Durum wheat is one of the most important agricultural crops in the Mediterranean area. In addition to yield, grain quality is very important in wheat markets because of the demand for high-quality end products such as pasta, couscous and bulgur wheat. Grain quality is directly affected by several agronomic and environmental factors. Our objective is to determine the general principles underlying how, in Mediterranean environments, grain protein content (GPC) is affected by these factors and provide a system model with high predictive ability. We initially evaluated the capability of the Delphi system to simulate GPC in the major Italian supply basins (Basilicata, Capitanata, Marche, Tuscany) for 9 years (1999–2007) a month ahead of harvesting and we then analyzed relations between Delphi system errors and selected environmental variables during flowering and grain filling stages. The results were evaluated on the basis of regression with observed GPC, while errors were calculated performing a linear correlation analysis with environmental variables. The model showed a high capability to reproduce the inter-annual variability, with important year to year differences, with better performance in the southern study areas (Basilicata and Capitanata). In this study the highest overestimation occurred in conjunction with the year (2004) characterized by the lowest quality in terms of GPC, lowest average temperature in May and highest yield production for the whole study period.


      PubDate: 2014-09-03T05:25:18Z
       
  • Interference between red kidneybean (Phaseolus vulgaris L.) cultivars and
           redroot pigweed (Amaranthus retroflexus L.)
    • Abstract: Publication date: October 2014
      Source:European Journal of Agronomy, Volume 60
      Author(s): Rouhollah Amini , Hassan Alizadeh , Alireza Yousefi
      Field experiments were conducted in 2006 and 2007 to evaluate the competitive ability of bush type red kidneybean (RKB) (Phaseolus vulgaris L.) cultivars against redroot pigweed (Amaranthus retroflexus L.). Three cultivars of RKB (Akhtar, Sayyad and D81083) and five A. retroflexus densities (0, 4, 8, 16 and 32plantsm−2) were established in a factorial arrangement. A. retroflexus had a greater plant height and growth rate (GR) but a lower leaf area index (LAI) than RKB cultivars in almost all treatments. Higher densities of A. retroflexus increased LAI and GR but decreased yield of RKB cultivars. The cv. Sayyad and D81083 had the greatest and lowest LAI and GR, respectively, in competition with A. retroflexus. The maximum intercepted photosynthetically active radiation (PAR) at noon by A. retroflexus was 90.4 and 66.0% in competition with cv. D81083 and Sayyad, respectively. The seed yield and pod number per plant of RKB cultivars decreased severely with increasing A. retroflexus density. A. retroflexus seed numberm−2 was the highest and lowest in competition with cv. D81083 and Sayyad, respectively. The competitive ability of RKB cultivars was compared using parameters estimated through two-parameter yield loss-relative leaf area model. The relative ranking of the RKB cultivars examined for their competitiveness, supported by modeling results, was Sayyad>Akhtar>D81083.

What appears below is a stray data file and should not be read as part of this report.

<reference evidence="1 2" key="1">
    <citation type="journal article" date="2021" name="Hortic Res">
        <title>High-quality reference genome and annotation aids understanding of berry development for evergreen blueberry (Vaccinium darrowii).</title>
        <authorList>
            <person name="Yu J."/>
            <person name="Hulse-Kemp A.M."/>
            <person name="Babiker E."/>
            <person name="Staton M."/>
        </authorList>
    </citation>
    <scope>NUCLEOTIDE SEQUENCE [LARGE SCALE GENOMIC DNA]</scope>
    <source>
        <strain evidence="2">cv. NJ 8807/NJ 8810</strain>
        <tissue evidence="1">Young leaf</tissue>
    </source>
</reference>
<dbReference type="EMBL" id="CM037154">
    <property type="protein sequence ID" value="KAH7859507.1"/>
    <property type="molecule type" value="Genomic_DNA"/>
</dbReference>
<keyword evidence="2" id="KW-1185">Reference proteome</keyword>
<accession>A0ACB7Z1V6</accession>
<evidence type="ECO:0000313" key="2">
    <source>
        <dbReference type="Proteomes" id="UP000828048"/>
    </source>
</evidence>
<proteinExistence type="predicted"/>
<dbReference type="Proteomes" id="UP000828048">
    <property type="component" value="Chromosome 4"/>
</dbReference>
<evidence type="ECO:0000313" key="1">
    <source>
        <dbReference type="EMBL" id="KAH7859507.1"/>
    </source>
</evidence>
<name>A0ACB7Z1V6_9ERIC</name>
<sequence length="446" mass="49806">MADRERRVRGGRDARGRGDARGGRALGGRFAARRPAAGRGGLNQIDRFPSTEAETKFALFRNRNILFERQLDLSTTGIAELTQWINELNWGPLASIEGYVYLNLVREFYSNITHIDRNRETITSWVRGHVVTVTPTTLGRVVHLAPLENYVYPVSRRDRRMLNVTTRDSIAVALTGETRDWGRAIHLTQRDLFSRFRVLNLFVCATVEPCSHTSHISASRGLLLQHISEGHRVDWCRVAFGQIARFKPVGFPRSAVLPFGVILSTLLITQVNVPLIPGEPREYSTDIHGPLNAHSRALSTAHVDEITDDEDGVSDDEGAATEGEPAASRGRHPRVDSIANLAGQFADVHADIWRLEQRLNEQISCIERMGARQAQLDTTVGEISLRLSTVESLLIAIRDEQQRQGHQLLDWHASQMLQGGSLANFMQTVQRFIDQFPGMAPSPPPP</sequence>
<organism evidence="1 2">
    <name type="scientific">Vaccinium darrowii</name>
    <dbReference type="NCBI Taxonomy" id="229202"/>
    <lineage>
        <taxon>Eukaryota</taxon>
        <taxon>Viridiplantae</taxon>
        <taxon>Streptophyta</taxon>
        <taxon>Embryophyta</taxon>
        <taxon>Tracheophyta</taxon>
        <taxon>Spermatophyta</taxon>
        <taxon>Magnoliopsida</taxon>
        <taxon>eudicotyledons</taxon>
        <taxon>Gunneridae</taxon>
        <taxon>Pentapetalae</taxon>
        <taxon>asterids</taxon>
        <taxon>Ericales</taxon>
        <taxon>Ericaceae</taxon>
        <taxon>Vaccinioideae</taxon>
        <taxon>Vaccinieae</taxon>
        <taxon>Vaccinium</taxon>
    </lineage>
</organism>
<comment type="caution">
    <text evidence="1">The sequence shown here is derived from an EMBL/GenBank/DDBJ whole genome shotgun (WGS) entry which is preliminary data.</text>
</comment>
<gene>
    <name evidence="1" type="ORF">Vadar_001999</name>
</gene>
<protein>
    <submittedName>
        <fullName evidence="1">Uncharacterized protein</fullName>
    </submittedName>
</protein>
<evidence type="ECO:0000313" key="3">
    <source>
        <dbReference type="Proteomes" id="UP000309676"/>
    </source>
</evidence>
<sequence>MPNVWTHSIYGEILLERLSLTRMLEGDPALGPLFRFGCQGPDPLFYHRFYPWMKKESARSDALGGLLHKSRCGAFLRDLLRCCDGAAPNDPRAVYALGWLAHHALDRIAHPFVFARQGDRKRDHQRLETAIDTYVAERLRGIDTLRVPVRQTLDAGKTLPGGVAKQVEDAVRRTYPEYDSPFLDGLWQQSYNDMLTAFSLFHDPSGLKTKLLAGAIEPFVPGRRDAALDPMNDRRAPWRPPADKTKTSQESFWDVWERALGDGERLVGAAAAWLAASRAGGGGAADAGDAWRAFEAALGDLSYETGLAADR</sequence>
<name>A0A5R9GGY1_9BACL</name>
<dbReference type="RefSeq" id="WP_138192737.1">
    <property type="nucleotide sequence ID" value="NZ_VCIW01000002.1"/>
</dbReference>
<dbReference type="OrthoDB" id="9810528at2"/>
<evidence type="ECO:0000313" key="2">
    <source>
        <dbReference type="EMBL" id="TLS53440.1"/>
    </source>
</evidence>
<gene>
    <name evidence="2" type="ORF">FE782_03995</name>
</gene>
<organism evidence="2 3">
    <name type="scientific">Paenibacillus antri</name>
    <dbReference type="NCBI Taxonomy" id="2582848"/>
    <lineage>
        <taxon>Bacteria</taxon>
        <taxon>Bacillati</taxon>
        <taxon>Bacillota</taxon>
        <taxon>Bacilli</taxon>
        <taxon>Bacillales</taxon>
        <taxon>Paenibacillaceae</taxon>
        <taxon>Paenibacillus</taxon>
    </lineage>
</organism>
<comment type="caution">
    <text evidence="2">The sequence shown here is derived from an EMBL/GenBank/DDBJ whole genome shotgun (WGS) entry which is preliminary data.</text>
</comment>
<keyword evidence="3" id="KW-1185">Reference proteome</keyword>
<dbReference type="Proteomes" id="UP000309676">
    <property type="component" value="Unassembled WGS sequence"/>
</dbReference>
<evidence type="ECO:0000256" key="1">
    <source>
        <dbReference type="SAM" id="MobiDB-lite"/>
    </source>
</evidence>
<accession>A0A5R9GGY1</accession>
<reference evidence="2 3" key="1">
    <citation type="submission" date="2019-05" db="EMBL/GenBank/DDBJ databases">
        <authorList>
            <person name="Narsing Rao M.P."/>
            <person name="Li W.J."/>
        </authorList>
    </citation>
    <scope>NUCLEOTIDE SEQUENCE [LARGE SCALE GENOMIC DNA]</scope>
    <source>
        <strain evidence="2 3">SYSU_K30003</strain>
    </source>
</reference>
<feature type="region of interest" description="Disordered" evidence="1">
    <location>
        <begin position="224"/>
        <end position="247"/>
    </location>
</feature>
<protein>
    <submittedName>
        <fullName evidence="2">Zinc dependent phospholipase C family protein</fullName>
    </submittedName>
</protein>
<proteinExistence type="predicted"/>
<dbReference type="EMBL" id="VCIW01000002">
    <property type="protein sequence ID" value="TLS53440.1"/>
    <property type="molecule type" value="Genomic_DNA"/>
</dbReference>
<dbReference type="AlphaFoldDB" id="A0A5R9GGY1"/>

PubDate: 2014-08-17T04:34:45Z
       
  • Energy crops: Prospects in the context of sustainable agriculture
    • Abstract: Publication date: October 2014
      Source:European Journal of Agronomy, Volume 60
      Author(s): Luis López-Bellido , Jacques Wery , Rafael J. López-Bellido
      The objectives of this review are to analyse the potential of bioenergy crops development in European agriculture and to identify research objectives based on transformation technologies. Bioenergy is the chemical energy stored in organic material, which can be directly converted into useful energy sources by biological, mechanical or thermochemical processes. The substitution of food crops with energy crops and the demand for agricultural raw materials for liquid biofuel production will affect agriculture over the next decade and possibly beyond. It is expected that both second-generation biofuel production technology and energy crops used will be more efficient than first-generation. Nonetheless, there are still technical limitations for crop growth and fuel production from second-generation technology. In general, many of the crops that could supply the raw materials for second-generation biofuels are largely undomesticated and are in the first stages of development and management. The development of specific crops dedicated to energy has been proposed as a strategy to produce energy without affecting food security and the environment. The research seeks to develop enzymatic systems for the cost-efficient decomposition of cellulose into its molecular sugar components, which can then be fermented to produce ethanol. This biorefinery of crops into multiple products, including energy, chemical products and materials, will augment the overall value of the biomass. Clearly, multidisciplinary research is necessary to address sustainable biofuel production.